BBC iPlayer's Blue Lights could be the new Line of Duty

Could the BBC have a Happy Valley-style hit on its hands with its new Belfast cop show?

Blue Lights
(Image credit: BBC)

After the critical and popular success of shows such as Happy Valley and Line of Duty, the best streaming services and their broadcaster proprietors are falling over themselves to commission new police and crime dramas in the hope of making another massive hit. 

That's not always successful – the BBC's recent Granite Harbour was laughably bad and borderline unwatchable, Sky's Gangs of London increasingly resembled a cheese-fuelled fever dream as Season 2 progressed and the BBC's The Responder did its best but felt rather patchy – but it looks like the BBC might just have cracked it this time.

The latest BBC cop drama, Blue Lines, is streaming on iPlayer now and the reviews say it's well worth your time and attention. 

What's Blue Lines on iPlayer about?

The show is set in Belfast and follows three new recruits to the Police Service of Northern Ireland. That setting makes it very different from mainland-based police shows: the PSNI replaced the Royal Ulster Constabulary, RUC, which many Irish and Northern Irish people believed took a particular side in the Troubles, and the police are not universally popular among some communities. My family's from Northern Ireland and it's fair to say that there's a lot of tension in the country that we don't really hear about in the rest of the UK.

That tension can make for great drama, of course, and according to the early reviews Blue Lines uses it really well. The Guardian says that "this makes the policing of the city a fascinating framework for drama. The legacy of sectarian violence lingers. The older and more experienced officers know what it is worth pursuing, and why, and what it is better to leave well alone. In certain areas, the police are on the back foot, unwelcome, unwanted and outnumbered."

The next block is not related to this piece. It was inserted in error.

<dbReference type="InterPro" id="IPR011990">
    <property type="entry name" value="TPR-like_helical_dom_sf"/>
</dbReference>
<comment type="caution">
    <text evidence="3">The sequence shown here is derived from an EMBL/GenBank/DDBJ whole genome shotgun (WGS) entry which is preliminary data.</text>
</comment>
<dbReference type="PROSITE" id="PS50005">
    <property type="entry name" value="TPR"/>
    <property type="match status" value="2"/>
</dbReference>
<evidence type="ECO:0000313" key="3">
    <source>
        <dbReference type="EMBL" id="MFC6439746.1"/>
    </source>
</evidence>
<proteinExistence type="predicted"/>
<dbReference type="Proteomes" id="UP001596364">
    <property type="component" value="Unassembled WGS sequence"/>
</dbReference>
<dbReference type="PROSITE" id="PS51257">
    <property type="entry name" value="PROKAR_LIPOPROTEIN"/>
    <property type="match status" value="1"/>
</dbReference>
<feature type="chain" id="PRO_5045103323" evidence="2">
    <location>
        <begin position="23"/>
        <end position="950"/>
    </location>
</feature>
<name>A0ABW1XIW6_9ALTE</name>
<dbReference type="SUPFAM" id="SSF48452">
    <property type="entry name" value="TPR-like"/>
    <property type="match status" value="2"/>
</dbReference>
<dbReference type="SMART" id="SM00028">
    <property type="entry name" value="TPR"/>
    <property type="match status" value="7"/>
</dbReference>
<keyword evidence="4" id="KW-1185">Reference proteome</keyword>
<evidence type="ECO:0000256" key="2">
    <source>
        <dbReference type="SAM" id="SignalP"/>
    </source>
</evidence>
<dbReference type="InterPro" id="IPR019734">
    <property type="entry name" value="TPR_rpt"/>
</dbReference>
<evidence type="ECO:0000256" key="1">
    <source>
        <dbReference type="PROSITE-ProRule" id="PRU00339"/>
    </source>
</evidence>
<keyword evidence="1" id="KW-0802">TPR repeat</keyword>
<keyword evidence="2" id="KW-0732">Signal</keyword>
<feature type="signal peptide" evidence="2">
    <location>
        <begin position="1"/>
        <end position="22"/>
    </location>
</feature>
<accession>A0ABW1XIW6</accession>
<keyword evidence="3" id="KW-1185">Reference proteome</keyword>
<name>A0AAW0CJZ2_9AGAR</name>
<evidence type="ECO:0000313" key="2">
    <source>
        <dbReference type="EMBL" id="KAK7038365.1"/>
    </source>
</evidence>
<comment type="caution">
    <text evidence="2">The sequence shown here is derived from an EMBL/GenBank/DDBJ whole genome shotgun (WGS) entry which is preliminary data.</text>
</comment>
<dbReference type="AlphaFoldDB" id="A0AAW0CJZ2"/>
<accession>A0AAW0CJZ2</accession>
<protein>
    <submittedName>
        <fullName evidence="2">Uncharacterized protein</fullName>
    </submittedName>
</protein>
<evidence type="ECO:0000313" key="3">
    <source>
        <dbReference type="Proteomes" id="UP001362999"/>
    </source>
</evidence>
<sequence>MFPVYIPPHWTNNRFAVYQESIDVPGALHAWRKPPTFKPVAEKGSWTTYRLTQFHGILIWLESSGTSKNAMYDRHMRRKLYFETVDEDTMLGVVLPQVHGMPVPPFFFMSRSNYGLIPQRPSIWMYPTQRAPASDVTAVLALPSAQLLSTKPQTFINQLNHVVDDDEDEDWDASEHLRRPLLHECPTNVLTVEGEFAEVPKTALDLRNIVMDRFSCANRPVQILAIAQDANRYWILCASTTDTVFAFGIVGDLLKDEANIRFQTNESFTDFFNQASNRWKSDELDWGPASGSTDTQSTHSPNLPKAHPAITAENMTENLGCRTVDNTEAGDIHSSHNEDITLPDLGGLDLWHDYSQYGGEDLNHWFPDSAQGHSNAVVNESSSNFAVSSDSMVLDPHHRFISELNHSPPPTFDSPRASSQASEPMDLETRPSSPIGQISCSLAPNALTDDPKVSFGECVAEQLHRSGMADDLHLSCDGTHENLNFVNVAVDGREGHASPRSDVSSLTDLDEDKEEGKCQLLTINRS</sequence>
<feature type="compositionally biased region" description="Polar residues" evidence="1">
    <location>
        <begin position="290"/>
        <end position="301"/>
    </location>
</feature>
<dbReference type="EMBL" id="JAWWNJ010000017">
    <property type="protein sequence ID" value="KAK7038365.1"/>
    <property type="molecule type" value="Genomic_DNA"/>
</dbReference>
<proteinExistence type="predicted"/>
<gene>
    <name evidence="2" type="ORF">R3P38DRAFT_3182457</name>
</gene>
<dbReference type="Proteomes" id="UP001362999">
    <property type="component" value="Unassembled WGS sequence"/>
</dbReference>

Radio Times is impressed too, with James Hibbs writing that "Belfast isn't just the location for the drama, it's its entire reason for being. This show isn't examining policing as a whole – it's examining policing in a specific time and a specific place." He adds: "This is a thoughtful, authentic and emotionally resonant new drama which justifies its existence straight out of the gate."

Den of Geek's Laura Vickers-Green says what many other reviews are saying. "Crime dramas are rarely revolutionary – we often watch them because they’re comfortingly formulaic – but every so often you get a gem that changes the game... Blue Lights is here to make you sit up, stop scrolling and get invested."

Blue Lights is streaming now on iPlayer.

Carrie Marshall

Writer, musician and broadcaster Carrie Marshall has been covering technology since 1998 and is particularly interested in how tech can help us live our best lives. Her CV is a who’s who of magazines, newspapers, websites and radio programmes ranging from T3, Techradar and MacFormat to the BBC, Sunday Post and People’s Friend. Carrie has written more than a dozen books, ghost-wrote two more and co-wrote seven more books and a Radio 2 documentary series. When she’s not scribbling, she’s the singer in Glaswegian rock band HAVR (